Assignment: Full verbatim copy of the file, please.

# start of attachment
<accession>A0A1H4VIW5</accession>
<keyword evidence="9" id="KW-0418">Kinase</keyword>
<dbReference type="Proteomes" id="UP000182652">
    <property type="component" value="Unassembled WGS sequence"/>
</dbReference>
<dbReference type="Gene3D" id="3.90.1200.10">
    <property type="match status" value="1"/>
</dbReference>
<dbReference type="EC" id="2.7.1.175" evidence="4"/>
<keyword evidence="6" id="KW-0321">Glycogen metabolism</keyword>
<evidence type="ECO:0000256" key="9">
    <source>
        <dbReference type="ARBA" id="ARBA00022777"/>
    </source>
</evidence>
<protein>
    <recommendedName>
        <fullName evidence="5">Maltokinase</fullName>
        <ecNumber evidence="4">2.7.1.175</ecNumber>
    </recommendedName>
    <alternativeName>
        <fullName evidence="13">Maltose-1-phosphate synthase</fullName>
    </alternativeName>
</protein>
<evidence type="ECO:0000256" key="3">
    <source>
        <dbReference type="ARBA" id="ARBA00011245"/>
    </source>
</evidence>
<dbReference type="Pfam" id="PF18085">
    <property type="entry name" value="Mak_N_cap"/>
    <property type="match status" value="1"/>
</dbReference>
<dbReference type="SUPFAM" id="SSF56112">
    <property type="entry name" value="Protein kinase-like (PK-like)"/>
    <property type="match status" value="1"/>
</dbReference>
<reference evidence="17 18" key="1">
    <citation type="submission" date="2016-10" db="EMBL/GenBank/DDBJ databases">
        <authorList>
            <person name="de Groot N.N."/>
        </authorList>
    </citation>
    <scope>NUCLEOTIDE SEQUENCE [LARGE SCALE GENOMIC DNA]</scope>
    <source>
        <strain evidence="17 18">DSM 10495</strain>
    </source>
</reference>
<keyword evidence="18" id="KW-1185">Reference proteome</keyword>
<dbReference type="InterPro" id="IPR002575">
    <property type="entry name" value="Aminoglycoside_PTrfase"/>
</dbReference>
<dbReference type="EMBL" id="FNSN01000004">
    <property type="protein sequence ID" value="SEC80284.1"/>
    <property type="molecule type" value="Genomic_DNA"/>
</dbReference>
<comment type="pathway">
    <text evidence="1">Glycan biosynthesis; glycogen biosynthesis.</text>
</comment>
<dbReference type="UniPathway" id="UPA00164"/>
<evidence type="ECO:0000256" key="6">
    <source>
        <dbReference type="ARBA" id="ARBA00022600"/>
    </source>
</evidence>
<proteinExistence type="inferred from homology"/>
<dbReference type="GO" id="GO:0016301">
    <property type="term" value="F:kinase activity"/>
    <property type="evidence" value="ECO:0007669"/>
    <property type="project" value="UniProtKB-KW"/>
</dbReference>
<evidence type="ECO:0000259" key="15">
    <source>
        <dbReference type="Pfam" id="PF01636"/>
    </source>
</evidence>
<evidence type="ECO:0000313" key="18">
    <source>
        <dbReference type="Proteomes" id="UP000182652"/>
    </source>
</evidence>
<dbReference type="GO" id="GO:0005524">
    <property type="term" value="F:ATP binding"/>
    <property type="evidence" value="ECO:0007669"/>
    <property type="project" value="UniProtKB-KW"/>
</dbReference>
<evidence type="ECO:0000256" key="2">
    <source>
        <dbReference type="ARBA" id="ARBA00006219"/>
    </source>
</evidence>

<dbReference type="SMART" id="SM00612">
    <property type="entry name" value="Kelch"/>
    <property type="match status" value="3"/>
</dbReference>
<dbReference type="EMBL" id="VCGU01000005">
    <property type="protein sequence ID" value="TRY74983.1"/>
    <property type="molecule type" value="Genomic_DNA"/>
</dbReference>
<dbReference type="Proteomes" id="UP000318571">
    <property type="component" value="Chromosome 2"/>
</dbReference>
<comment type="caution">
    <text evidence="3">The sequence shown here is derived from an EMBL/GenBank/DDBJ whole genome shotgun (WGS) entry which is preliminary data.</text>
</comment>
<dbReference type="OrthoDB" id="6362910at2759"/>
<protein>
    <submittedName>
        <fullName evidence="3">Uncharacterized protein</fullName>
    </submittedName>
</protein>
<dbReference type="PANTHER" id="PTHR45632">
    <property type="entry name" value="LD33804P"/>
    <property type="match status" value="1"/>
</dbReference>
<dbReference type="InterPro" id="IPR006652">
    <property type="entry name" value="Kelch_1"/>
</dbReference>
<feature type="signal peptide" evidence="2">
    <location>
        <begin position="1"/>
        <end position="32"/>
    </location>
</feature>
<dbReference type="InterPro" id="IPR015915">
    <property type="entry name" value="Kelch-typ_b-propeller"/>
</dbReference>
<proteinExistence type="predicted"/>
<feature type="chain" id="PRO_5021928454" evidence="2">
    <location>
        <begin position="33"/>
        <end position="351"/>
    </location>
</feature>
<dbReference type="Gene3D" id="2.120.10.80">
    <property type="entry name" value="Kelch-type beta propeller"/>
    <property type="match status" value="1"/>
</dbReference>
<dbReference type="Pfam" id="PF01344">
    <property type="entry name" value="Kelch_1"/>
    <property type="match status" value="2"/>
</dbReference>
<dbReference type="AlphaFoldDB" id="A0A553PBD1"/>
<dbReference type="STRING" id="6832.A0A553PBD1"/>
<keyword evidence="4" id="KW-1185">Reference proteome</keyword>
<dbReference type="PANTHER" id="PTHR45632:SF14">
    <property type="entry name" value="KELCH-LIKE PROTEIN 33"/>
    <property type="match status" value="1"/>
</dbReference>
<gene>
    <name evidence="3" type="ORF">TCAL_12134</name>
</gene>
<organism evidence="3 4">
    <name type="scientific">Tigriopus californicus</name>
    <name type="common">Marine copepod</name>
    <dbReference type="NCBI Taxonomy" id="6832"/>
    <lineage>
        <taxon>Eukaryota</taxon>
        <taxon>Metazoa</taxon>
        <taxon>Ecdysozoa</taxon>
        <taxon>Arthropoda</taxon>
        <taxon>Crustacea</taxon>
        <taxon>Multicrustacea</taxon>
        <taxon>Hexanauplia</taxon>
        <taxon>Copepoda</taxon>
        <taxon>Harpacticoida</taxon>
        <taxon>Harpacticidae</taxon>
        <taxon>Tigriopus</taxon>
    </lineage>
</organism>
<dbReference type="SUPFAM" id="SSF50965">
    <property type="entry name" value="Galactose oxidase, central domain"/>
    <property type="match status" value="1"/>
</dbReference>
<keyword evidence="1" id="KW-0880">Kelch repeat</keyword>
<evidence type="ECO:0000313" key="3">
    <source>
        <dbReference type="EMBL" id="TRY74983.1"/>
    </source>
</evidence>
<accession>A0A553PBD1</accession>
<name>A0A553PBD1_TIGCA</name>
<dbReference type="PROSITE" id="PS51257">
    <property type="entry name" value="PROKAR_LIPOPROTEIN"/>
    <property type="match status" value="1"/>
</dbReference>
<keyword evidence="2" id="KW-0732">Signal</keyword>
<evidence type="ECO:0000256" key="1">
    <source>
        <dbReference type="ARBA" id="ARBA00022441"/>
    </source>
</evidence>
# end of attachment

<accession>A0A1H4VIW5</accession>
<keyword evidence="9" id="KW-0418">Kinase</keyword>
<dbReference type="Proteomes" id="UP000182652">
    <property type="component" value="Unassembled WGS sequence"/>
</dbReference>
<dbReference type="Gene3D" id="3.90.1200.10">
    <property type="match status" value="1"/>
</dbReference>
<dbReference type="EC" id="2.7.1.175" evidence="4"/>
<keyword evidence="6" id="KW-0321">Glycogen metabolism</keyword>
<evidence type="ECO:0000256" key="9">
    <source>
        <dbReference type="ARBA" id="ARBA00022777"/>
    </source>
</evidence>
<protein>
    <recommendedName>
        <fullName evidence="5">Maltokinase</fullName>
        <ecNumber evidence="4">2.7.1.175</ecNumber>
    </recommendedName>
    <alternativeName>
        <fullName evidence="13">Maltose-1-phosphate synthase</fullName>
    </alternativeName>
</protein>
<evidence type="ECO:0000256" key="3">
    <source>
        <dbReference type="ARBA" id="ARBA00011245"/>
    </source>
</evidence>
<dbReference type="Pfam" id="PF18085">
    <property type="entry name" value="Mak_N_cap"/>
    <property type="match status" value="1"/>
</dbReference>
<dbReference type="SUPFAM" id="SSF56112">
    <property type="entry name" value="Protein kinase-like (PK-like)"/>
    <property type="match status" value="1"/>
</dbReference>
<reference evidence="17 18" key="1">
    <citation type="submission" date="2016-10" db="EMBL/GenBank/DDBJ databases">
        <authorList>
            <person name="de Groot N.N."/>
        </authorList>
    </citation>
    <scope>NUCLEOTIDE SEQUENCE [LARGE SCALE GENOMIC DNA]</scope>
    <source>
        <strain evidence="17 18">DSM 10495</strain>
    </source>
</reference>
<keyword evidence="18" id="KW-1185">Reference proteome</keyword>
<dbReference type="InterPro" id="IPR002575">
    <property type="entry name" value="Aminoglycoside_PTrfase"/>
</dbReference>
<dbReference type="EMBL" id="FNSN01000004">
    <property type="protein sequence ID" value="SEC80284.1"/>
    <property type="molecule type" value="Genomic_DNA"/>
</dbReference>
<comment type="pathway">
    <text evidence="1">Glycan biosynthesis; glycogen biosynthesis.</text>
</comment>
<dbReference type="UniPathway" id="UPA00164"/>
<evidence type="ECO:0000256" key="6">
    <source>
        <dbReference type="ARBA" id="ARBA00022600"/>
    </source>
</evidence>
<proteinExistence type="inferred from homology"/>
<dbReference type="GO" id="GO:0016301">
    <property type="term" value="F:kinase activity"/>
    <property type="evidence" value="ECO:0007669"/>
    <property type="project" value="UniProtKB-KW"/>
</dbReference>
<evidence type="ECO:0000259" key="15">
    <source>
        <dbReference type="Pfam" id="PF01636"/>
    </source>
</evidence>
<evidence type="ECO:0000313" key="18">
    <source>
        <dbReference type="Proteomes" id="UP000182652"/>
    </source>
</evidence>
<dbReference type="GO" id="GO:0005524">
    <property type="term" value="F:ATP binding"/>
    <property type="evidence" value="ECO:0007669"/>
    <property type="project" value="UniProtKB-KW"/>
</dbReference>
<evidence type="ECO:0000256" key="2">
    <source>
        <dbReference type="ARBA" id="ARBA00006219"/>
    </source>
</evidence>

<dbReference type="SMART" id="SM00612">
    <property type="entry name" value="Kelch"/>
    <property type="match status" value="3"/>
</dbReference>
<dbReference type="EMBL" id="VCGU01000005">
    <property type="protein sequence ID" value="TRY74983.1"/>
    <property type="molecule type" value="Genomic_DNA"/>
</dbReference>
<dbReference type="Proteomes" id="UP000318571">
    <property type="component" value="Chromosome 2"/>
</dbReference>
<comment type="caution">
    <text evidence="3">The sequence shown here is derived from an EMBL/GenBank/DDBJ whole genome shotgun (WGS) entry which is preliminary data.</text>
</comment>
<dbReference type="OrthoDB" id="6362910at2759"/>
<protein>
    <submittedName>
        <fullName evidence="3">Uncharacterized protein</fullName>
    </submittedName>
</protein>
<dbReference type="PANTHER" id="PTHR45632">
    <property type="entry name" value="LD33804P"/>
    <property type="match status" value="1"/>
</dbReference>
<dbReference type="InterPro" id="IPR006652">
    <property type="entry name" value="Kelch_1"/>
</dbReference>
<feature type="signal peptide" evidence="2">
    <location>
        <begin position="1"/>
        <end position="32"/>
    </location>
</feature>
<dbReference type="InterPro" id="IPR015915">
    <property type="entry name" value="Kelch-typ_b-propeller"/>
</dbReference>
<proteinExistence type="predicted"/>
<feature type="chain" id="PRO_5021928454" evidence="2">
    <location>
        <begin position="33"/>
        <end position="351"/>
    </location>
</feature>
<dbReference type="Gene3D" id="2.120.10.80">
    <property type="entry name" value="Kelch-type beta propeller"/>
    <property type="match status" value="1"/>
</dbReference>
<dbReference type="Pfam" id="PF01344">
    <property type="entry name" value="Kelch_1"/>
    <property type="match status" value="2"/>
</dbReference>
<dbReference type="AlphaFoldDB" id="A0A553PBD1"/>
<dbReference type="STRING" id="6832.A0A553PBD1"/>
<keyword evidence="4" id="KW-1185">Reference proteome</keyword>
<dbReference type="PANTHER" id="PTHR45632:SF14">
    <property type="entry name" value="KELCH-LIKE PROTEIN 33"/>
    <property type="match status" value="1"/>
</dbReference>
<gene>
    <name evidence="3" type="ORF">TCAL_12134</name>
</gene>
<organism evidence="3 4">
    <name type="scientific">Tigriopus californicus</name>
    <name type="common">Marine copepod</name>
    <dbReference type="NCBI Taxonomy" id="6832"/>
    <lineage>
        <taxon>Eukaryota</taxon>
        <taxon>Metazoa</taxon>
        <taxon>Ecdysozoa</taxon>
        <taxon>Arthropoda</taxon>
        <taxon>Crustacea</taxon>
        <taxon>Multicrustacea</taxon>
        <taxon>Hexanauplia</taxon>
        <taxon>Copepoda</taxon>
        <taxon>Harpacticoida</taxon>
        <taxon>Harpacticidae</taxon>
        <taxon>Tigriopus</taxon>
    </lineage>
</organism>
<dbReference type="SUPFAM" id="SSF50965">
    <property type="entry name" value="Galactose oxidase, central domain"/>
    <property type="match status" value="1"/>
</dbReference>
<keyword evidence="1" id="KW-0880">Kelch repeat</keyword>
<evidence type="ECO:0000313" key="3">
    <source>
        <dbReference type="EMBL" id="TRY74983.1"/>
    </source>
</evidence>
<accession>A0A553PBD1</accession>
<name>A0A553PBD1_TIGCA</name>
<dbReference type="PROSITE" id="PS51257">
    <property type="entry name" value="PROKAR_LIPOPROTEIN"/>
    <property type="match status" value="1"/>
</dbReference>
<keyword evidence="2" id="KW-0732">Signal</keyword>
<evidence type="ECO:0000256" key="1">
    <source>
        <dbReference type="ARBA" id="ARBA00022441"/>
    </source>
</evidence>